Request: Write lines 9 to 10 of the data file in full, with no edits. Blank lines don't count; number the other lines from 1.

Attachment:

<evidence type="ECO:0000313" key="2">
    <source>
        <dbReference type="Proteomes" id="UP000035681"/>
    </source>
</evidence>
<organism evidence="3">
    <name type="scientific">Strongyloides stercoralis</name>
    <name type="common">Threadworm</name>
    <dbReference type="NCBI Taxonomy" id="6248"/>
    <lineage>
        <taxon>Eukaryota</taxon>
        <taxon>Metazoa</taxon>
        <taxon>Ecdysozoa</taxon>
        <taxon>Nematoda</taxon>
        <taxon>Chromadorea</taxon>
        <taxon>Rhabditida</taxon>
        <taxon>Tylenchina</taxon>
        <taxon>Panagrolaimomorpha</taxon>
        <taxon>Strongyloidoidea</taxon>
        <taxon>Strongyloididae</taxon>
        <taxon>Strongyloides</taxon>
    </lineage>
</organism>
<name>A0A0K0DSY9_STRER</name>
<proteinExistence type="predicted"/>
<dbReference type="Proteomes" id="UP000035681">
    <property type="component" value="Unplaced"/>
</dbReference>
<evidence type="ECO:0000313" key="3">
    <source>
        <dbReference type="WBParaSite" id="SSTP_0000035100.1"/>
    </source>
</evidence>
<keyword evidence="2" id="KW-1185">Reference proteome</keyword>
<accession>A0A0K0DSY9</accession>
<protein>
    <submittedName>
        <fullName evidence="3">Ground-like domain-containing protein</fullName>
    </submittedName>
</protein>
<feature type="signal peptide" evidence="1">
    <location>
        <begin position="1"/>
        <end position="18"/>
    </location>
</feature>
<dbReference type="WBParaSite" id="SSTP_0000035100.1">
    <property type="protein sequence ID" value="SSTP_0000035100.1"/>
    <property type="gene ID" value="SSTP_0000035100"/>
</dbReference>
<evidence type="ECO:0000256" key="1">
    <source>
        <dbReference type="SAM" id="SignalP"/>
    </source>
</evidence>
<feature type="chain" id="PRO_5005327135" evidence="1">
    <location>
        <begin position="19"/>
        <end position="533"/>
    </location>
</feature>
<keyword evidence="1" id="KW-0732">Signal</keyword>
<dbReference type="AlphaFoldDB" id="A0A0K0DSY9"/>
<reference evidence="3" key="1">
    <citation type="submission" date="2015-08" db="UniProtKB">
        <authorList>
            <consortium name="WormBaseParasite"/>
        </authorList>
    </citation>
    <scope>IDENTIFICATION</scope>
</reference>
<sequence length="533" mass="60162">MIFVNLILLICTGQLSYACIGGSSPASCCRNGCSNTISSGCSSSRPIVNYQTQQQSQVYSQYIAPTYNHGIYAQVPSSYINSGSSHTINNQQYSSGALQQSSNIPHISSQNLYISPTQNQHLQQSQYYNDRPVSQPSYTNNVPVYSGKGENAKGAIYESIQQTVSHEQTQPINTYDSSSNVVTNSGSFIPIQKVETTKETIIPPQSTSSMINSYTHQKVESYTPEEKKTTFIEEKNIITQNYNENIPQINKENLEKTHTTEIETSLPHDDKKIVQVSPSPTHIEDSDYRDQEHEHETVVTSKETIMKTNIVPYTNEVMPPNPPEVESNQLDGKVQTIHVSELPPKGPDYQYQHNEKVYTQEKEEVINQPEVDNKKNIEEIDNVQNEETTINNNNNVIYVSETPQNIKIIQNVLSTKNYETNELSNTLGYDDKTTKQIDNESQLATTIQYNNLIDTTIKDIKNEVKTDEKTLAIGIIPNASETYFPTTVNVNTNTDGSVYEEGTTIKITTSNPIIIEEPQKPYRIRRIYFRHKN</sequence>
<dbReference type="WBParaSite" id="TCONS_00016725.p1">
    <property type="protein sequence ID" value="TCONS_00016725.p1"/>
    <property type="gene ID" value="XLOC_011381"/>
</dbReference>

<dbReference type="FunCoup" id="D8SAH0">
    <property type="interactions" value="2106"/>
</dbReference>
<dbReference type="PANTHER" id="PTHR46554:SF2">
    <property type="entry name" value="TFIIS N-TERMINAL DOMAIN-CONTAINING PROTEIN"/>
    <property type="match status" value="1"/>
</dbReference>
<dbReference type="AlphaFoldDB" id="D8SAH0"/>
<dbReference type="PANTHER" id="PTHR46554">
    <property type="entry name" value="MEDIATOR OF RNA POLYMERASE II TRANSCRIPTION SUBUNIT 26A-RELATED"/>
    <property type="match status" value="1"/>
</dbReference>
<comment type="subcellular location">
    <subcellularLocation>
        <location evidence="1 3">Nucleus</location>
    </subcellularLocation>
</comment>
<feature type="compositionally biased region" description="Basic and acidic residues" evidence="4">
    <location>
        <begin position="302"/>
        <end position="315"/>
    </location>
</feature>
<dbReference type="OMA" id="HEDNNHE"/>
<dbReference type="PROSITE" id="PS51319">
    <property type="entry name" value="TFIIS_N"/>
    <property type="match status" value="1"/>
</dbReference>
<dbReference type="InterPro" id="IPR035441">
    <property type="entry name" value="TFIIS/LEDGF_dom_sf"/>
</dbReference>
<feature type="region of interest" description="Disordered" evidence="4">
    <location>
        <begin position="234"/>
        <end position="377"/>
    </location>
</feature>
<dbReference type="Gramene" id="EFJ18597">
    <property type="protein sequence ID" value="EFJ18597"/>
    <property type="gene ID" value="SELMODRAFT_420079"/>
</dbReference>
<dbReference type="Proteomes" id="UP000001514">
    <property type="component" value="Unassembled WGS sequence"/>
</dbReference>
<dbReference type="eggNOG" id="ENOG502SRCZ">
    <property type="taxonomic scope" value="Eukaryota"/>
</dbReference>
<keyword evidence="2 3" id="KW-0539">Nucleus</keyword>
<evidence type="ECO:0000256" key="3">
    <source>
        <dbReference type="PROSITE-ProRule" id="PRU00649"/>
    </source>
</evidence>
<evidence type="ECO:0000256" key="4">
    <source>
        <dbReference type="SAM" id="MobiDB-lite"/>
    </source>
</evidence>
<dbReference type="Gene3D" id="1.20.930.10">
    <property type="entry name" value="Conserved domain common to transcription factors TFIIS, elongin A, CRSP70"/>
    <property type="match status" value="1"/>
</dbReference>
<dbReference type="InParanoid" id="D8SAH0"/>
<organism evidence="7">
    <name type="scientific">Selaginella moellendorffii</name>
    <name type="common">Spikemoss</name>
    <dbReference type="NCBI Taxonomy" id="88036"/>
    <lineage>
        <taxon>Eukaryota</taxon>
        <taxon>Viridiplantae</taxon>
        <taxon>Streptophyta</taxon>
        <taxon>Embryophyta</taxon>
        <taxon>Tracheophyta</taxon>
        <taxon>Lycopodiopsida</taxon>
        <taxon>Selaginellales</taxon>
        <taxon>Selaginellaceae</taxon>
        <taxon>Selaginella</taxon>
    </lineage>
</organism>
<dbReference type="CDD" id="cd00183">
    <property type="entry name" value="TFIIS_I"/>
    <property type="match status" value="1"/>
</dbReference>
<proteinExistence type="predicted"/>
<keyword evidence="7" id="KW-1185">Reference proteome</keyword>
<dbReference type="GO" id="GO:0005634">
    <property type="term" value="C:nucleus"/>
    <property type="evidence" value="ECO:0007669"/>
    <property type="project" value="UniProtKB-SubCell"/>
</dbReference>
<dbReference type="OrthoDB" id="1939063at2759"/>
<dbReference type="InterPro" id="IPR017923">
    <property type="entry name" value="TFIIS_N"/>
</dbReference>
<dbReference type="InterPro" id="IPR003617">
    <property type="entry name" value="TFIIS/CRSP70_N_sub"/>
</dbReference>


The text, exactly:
    <dbReference type="NCBI Taxonomy" id="6248"/>
    <lineage>